What are the Types of firewalls?

There are software and hardware firewalls. Each format serves a different but important purpose. A hardware firewall is physical, like a broadband router — stored between your network and gateway. A software firewall is internal — a program on your computer that works through port numbers and applications.

There also are cloud-based firewalls, known as Firewall as a Service (FaaS). One benefit of cloud-based firewalls is that they can grow with your organization and, similar to hardware firewalls, do well with perimeter security.

There are several different types of firewalls based on their structure and functionality. Here are the various firewalls you can implement, depending on the size of your network and the level of security you need.

Packet-filtering firewalls

A packet-filtering firewall is a management program that can block network traffic IP protocol, an IP address, and a port number. This type of firewall is the most basic form of protection and is meant for smaller networks.

But beware. While packet-filtering firewalls can be helpful, they also have limitations. Because all web traffic is allowed, a packet-filtering firewall doesn’t block web-based attacks. So, you need additional protection to distinguish between friendly and malicious web traffic.

Proxy service firewalls

The proxy service firewall is a system that can help protect your network security by filtering messages at the application layer. It essentially serves as a gateway or middle man between your internal network and outside servers on the web. Also known as a gateway firewall, it is more secure in its use of stateful and deep packet inspection technology to analyze incoming traffic.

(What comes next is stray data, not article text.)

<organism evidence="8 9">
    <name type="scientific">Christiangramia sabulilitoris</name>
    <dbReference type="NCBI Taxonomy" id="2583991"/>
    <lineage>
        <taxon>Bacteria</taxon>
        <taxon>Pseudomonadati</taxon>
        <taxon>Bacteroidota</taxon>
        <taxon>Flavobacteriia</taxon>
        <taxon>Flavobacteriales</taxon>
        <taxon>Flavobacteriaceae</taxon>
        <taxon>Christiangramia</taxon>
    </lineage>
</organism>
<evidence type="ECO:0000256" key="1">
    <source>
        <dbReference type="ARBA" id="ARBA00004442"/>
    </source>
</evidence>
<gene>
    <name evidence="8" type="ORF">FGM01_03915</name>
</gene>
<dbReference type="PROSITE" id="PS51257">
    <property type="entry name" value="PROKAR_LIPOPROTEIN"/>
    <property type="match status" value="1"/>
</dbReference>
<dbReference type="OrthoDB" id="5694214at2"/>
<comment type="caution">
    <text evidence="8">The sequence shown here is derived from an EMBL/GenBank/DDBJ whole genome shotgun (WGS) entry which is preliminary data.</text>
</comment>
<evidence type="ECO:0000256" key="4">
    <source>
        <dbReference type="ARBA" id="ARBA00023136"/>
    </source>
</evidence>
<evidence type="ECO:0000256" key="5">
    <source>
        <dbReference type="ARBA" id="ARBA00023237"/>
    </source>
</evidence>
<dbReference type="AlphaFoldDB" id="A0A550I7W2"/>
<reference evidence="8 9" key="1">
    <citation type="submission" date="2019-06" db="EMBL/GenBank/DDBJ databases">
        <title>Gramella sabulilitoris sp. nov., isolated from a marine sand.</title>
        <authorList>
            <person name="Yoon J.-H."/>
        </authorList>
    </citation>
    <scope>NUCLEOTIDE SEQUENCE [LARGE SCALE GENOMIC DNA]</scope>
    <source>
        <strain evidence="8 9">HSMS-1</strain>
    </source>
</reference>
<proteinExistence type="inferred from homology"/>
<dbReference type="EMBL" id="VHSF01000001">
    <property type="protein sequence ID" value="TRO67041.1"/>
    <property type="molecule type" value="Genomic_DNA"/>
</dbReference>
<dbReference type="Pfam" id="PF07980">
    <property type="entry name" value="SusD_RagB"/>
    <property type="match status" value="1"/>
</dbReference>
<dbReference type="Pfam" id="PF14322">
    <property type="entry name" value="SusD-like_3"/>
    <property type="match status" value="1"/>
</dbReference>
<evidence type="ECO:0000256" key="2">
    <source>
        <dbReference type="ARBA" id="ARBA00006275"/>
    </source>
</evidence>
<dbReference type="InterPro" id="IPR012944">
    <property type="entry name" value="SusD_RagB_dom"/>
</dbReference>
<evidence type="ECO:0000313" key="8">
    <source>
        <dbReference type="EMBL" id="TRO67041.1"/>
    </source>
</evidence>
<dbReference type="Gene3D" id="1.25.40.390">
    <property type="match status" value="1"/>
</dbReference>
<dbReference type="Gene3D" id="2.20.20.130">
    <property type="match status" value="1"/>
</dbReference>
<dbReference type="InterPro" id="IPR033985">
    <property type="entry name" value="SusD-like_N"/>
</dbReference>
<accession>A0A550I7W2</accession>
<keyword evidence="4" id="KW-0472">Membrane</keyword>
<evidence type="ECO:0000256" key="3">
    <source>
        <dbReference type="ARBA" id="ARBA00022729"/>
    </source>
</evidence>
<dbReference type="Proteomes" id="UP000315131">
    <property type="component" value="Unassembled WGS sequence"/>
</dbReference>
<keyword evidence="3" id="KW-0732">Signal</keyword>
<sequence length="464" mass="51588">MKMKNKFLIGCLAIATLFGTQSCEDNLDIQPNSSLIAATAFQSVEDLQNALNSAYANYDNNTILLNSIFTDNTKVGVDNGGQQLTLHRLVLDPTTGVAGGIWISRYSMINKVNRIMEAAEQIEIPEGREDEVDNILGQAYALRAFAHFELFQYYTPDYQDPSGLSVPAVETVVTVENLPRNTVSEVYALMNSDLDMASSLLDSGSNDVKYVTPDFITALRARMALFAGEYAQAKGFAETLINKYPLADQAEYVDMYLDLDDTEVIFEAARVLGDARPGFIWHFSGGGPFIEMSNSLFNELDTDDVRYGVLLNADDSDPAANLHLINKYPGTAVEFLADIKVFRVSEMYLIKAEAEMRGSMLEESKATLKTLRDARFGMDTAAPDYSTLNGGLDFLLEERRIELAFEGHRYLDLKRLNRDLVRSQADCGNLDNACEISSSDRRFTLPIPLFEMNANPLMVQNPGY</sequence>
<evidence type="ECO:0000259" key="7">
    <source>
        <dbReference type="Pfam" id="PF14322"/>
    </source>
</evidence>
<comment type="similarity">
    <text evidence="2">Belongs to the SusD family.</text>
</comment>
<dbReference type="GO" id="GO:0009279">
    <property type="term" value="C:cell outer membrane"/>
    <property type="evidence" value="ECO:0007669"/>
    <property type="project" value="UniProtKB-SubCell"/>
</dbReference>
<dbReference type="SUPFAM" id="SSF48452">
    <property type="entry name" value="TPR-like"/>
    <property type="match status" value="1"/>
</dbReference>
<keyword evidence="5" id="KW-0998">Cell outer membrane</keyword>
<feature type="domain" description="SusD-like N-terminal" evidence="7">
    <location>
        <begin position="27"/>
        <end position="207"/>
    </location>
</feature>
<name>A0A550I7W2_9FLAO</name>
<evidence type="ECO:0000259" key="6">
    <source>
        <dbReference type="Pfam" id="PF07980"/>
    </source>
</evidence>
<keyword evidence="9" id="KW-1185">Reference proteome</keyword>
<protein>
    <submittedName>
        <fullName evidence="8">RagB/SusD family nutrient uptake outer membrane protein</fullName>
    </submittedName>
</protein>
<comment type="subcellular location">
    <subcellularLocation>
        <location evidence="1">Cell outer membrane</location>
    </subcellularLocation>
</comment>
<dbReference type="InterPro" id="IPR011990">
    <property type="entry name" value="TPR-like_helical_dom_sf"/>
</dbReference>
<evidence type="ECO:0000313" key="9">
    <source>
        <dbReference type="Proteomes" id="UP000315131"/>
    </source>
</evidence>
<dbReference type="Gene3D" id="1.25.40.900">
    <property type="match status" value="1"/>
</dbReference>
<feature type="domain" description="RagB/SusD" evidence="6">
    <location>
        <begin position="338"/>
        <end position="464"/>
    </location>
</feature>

Stateful multi-layer inspection (SMLI) firewalls

The stateful multi-layer inspection firewall has standard firewall capabilities and keeps track of established connections. It filters traffic based on state, port, and protocol, along with administrator-defined rules and context. This involves using data from prior connections and packets from the same connection.

Most firewalls rely on stateful packet inspection to keep track of all internal traffic. This firewall is a step above packet-filtering in its use of multi-layer monitoring.

However, it is still unable to distinguish between good and bad web traffic, so you may need additional software.

Unified threat management (UTM) firewalls

A unified threat management firewall is a program that combines the functions of the SMLI firewall with intrusion prevention and antivirus. Additional services like cloud management may be included under the UTM umbrella of services.

Next-generation firewalls (NGFW)

Next-generation firewalls are more sophisticated than packet-filtering and stateful inspection firewalls. Why? They have more levels of security, going beyond standard packet-filtering to inspect a packet in its entirety. That means inspecting not just the packet header, but also a packet’s contents and source. NGFW are able to block more sophisticated and evolving security threats like advanced malware.

Network address translation (NAT) firewalls

A NAT firewall is able to assess internet traffic and block unsolicited communications. In other words, it only accepts inbound web traffic if a device on your private network solicited it.

Virtual firewalls

A virtual firewall is an appliance used in a cloud-based system, both private and public. This type of firewall is used to assess and manage internet traffic over both physical and virtual networks.

Host-based firewalls versus network-based firewalls

There are differences between host-based and network-based firewalls, along with benefits of having both in place.

Network firewalls filter traffic going to and from the internet to secured local area networks (LAN). They typically are used by businesses that need to protect a large network of computers, servers, and employees. A network-based firewall is able to monitor communications between a company’s computers and outside sources, as well as restrict certain websites, IP addresses, or other services.

Host-based firewalls work similarly but are stored locally on a single computer or device. A host-based firewall is a software application or a suite of applications that allows for more customization. They are installed on each server, control incoming and outgoing traffic, decide whether to allow traffic to individual devices, and protect the host.